By Tim Purves

WHEN the Competitions and Market Authority (CMA) recently announced it would carry out a full audit of price regulation of funeral services in 2020, it was a decision welcomed by many. However, while we can understand the rationale for a delayed investigation against the current backdrop of a global pandemic, I can’t help but express my disappointment that we will have to wait longer for pricing regulation.

As the cost of dying rises incrementally, more and more people are facing difficulties linked to funeral poverty. This is married with a heightened burden on families and the funeral sector who have had to deal with a spike in deaths due to Covid-19.

Although on the backburner for the time being, pricing regulation remains prudent to protect the interests of everyone concerned with the business of funerals, whether as an individual arranging their loved one’s funeral or a professional working with a bereaved family. This is especially important for the most vulnerable members of our society.

As a sector, we must not delay our own accountability for fair and transparent pricing. Funeral directors have a responsibility to align prices with what is fair and reasonable and to make both pricing and product information readily available in easy-to-read formats. The last thing a bereaved family needs is the added despair caused by a fear of funeral costs and unnecessary confusion.

While some of the larger providers may welcome the CMA’s reprieve on any potential investigation into pricing, independent funeral directors like ours will strive for fairness and remain focused on improving our offer.

We must work together to eradicate the current postcode lottery and the disparity in the cost of dying. It is heart-breaking that the place in which you are born or die could determine whether you pay a premium on funeral costs. A good place to start is by transparently publishing our prices along with clear information about what this includes – a step we have taken across all William Purves branches.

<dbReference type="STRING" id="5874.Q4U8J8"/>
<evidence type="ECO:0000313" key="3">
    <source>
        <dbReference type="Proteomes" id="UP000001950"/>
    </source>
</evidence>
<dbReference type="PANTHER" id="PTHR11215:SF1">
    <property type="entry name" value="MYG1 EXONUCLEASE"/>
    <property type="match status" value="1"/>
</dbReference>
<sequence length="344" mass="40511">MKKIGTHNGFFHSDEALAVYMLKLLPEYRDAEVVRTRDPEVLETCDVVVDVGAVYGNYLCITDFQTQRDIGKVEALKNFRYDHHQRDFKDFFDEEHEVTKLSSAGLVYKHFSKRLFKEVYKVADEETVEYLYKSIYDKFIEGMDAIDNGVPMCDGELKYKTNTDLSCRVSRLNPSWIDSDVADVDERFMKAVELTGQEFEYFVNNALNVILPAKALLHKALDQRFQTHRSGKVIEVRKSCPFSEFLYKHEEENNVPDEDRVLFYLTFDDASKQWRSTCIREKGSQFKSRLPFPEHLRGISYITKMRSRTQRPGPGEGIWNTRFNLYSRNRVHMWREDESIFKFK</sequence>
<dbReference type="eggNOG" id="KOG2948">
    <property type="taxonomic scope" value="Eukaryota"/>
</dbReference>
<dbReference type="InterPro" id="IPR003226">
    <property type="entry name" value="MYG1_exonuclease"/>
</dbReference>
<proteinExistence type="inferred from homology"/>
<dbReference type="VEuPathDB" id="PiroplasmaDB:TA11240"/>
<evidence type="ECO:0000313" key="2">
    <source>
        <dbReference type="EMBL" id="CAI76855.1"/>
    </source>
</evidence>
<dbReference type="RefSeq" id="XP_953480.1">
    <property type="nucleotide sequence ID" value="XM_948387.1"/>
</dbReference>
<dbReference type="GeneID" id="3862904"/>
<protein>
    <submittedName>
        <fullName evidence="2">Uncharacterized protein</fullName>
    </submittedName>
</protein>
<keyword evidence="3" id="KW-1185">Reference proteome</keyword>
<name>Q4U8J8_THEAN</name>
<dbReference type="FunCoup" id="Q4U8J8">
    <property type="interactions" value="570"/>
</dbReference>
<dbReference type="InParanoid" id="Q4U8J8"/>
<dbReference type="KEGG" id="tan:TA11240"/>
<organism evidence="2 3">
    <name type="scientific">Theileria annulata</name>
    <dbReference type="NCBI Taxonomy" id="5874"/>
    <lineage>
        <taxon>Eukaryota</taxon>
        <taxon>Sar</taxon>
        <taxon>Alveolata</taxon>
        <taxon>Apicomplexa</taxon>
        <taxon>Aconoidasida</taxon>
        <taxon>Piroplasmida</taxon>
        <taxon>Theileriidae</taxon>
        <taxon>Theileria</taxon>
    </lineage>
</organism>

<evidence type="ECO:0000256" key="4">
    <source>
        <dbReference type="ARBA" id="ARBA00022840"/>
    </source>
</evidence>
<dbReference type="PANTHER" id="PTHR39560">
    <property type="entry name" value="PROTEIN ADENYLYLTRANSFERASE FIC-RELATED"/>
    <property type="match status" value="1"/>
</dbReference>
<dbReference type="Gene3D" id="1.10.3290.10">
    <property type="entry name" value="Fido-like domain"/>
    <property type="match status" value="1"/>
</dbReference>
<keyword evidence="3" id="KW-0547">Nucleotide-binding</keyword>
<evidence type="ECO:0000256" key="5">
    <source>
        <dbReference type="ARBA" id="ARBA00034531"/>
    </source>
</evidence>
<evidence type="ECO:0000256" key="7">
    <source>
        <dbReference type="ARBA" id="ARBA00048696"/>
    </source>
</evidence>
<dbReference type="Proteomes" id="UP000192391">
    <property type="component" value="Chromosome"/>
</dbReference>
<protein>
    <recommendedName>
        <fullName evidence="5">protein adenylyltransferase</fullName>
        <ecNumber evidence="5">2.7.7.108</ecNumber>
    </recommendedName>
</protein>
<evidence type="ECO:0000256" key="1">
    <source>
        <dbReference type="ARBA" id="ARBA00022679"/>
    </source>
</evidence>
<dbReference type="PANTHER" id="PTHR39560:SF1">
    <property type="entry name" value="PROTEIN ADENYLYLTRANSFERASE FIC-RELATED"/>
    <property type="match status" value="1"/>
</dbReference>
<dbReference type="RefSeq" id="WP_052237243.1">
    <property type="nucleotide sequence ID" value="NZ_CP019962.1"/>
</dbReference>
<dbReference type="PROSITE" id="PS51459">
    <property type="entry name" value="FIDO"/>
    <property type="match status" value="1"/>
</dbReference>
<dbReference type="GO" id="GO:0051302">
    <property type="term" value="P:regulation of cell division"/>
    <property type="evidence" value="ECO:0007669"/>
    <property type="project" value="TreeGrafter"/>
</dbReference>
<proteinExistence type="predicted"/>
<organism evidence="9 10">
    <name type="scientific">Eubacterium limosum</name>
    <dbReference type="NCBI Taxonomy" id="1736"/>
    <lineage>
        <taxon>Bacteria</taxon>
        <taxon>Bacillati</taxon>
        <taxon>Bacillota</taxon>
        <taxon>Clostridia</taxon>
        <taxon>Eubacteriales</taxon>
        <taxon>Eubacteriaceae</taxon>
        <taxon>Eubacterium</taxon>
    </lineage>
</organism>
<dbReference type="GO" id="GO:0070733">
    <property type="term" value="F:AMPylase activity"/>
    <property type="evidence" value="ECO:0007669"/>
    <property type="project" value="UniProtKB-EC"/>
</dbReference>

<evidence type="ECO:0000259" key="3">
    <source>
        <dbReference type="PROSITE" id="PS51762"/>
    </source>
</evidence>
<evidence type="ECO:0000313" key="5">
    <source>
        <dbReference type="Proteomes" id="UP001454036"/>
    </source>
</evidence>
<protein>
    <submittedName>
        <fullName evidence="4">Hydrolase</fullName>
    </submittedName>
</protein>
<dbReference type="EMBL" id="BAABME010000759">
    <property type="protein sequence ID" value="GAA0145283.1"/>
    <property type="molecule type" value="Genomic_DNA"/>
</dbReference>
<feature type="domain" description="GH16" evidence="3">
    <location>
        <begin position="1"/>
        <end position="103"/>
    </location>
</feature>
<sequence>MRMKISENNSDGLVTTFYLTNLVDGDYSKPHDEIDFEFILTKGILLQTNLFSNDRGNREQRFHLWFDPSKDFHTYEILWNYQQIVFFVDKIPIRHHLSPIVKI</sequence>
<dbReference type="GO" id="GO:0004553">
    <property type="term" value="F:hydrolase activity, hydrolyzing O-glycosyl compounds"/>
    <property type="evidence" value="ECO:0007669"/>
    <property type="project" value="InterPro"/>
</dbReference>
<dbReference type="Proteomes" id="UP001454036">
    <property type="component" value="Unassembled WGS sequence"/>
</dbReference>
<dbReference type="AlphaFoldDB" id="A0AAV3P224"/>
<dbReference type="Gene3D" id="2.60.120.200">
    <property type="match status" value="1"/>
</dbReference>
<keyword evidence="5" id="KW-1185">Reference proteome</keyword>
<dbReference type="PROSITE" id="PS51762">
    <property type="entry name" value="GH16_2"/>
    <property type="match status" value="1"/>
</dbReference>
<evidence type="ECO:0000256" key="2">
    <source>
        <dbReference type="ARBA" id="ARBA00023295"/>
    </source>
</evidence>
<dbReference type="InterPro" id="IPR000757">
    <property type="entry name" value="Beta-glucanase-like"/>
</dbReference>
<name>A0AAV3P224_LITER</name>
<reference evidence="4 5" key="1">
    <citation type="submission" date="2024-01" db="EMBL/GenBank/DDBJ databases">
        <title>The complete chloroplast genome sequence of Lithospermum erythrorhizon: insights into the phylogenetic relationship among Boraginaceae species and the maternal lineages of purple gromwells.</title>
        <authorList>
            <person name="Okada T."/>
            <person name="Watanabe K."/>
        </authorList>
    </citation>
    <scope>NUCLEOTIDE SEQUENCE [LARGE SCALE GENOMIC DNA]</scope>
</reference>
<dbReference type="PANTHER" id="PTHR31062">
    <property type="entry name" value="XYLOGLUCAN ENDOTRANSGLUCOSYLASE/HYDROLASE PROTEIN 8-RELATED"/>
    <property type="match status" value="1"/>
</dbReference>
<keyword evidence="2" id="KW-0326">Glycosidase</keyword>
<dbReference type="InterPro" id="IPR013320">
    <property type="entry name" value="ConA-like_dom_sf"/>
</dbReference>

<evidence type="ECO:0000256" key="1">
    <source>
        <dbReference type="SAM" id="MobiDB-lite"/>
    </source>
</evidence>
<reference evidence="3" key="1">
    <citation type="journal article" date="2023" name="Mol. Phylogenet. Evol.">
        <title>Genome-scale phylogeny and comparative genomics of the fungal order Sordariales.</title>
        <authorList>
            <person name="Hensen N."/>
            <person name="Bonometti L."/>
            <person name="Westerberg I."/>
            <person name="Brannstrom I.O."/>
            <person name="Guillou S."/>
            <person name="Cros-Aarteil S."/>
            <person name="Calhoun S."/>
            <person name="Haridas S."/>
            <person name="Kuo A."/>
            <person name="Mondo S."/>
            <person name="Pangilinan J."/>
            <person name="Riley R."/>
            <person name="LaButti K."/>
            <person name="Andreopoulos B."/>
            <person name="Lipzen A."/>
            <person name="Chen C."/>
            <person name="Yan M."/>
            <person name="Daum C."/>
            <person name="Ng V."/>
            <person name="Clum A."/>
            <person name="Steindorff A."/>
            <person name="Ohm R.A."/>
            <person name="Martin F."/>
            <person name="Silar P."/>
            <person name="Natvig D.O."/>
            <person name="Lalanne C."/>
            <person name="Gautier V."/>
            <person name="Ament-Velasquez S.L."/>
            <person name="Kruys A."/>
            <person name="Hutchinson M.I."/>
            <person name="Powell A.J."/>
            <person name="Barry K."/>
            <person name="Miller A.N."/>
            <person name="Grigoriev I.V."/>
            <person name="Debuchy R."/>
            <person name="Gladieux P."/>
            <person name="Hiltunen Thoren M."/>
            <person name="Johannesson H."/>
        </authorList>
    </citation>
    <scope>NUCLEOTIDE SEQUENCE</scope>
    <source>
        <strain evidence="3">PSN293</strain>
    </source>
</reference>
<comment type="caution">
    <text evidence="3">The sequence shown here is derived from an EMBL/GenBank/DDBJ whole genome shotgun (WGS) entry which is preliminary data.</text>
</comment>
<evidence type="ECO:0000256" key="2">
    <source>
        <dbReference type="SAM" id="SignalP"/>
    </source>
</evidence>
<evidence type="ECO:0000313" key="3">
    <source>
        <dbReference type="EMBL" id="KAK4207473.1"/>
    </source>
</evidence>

I acknowledge that these are indeed challenging times for all, including the funeral industry which has never before had to navigate such tumultuous seas. This deadly outbreak has taken tens of thousands of lives in the UK alone and put tremendous strain on funeral workers. However, we need to consider the families in the communities around us and how we can continue to support them whilst protecting choice – so that they can plan funerals based on what they want, rather than what they can afford.

That the CMA acknowledges the efforts of the sector during what has been an incredibly challenging time gives a much-deserved nod to our dedicated key workers and colleagues whose dedication often goes unseen.

The emergence of Covid has been harmful to everyone, including the funeral industry. I can’t think of anyone benefiting from this crisis. On a daily basis we have witnessed the heartbreak of not being able to attend a loved one’s funeral or saying goodbye to a neighbour your family has lived beside for decades.

A new report estimates that almost 10 million people were unable to pay their respects to those they have lost due to restrictions, and will now pay the untold emotional cost of not being able to properly grieve – if funeral pricing remains unregulated, our industry risks adding a financial burden to their already unimaginable distress. Now is the time for increased openness and clarity.

Tim Purves is Chairman, William Purves Funeral Directors